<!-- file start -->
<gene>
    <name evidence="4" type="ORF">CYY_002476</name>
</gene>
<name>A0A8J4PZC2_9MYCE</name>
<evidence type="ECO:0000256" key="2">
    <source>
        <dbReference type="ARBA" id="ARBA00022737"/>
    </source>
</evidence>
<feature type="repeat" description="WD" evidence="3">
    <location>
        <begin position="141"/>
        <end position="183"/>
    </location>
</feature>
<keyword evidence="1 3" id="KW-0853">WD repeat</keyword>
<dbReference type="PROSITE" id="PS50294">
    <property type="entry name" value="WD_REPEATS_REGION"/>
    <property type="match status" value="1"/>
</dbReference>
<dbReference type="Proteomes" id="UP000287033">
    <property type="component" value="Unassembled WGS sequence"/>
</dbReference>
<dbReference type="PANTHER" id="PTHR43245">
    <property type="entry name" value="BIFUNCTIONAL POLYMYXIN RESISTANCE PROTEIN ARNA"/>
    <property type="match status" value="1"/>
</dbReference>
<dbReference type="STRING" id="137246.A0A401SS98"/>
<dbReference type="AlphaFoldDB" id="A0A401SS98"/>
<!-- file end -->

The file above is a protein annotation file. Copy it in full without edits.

<gene>
    <name evidence="4" type="ORF">CYY_002476</name>
</gene>
<name>A0A8J4PZC2_9MYCE</name>
<evidence type="ECO:0000256" key="2">
    <source>
        <dbReference type="ARBA" id="ARBA00022737"/>
    </source>
</evidence>
<feature type="repeat" description="WD" evidence="3">
    <location>
        <begin position="141"/>
        <end position="183"/>
    </location>
</feature>
<keyword evidence="1 3" id="KW-0853">WD repeat</keyword>
<dbReference type="PROSITE" id="PS50294">
    <property type="entry name" value="WD_REPEATS_REGION"/>
    <property type="match status" value="1"/>
</dbReference>
<dbReference type="Proteomes" id="UP000287033">
    <property type="component" value="Unassembled WGS sequence"/>
</dbReference>
<dbReference type="PANTHER" id="PTHR43245">
    <property type="entry name" value="BIFUNCTIONAL POLYMYXIN RESISTANCE PROTEIN ARNA"/>
    <property type="match status" value="1"/>
</dbReference>
<dbReference type="STRING" id="137246.A0A401SS98"/>
<dbReference type="AlphaFoldDB" id="A0A401SS98"/>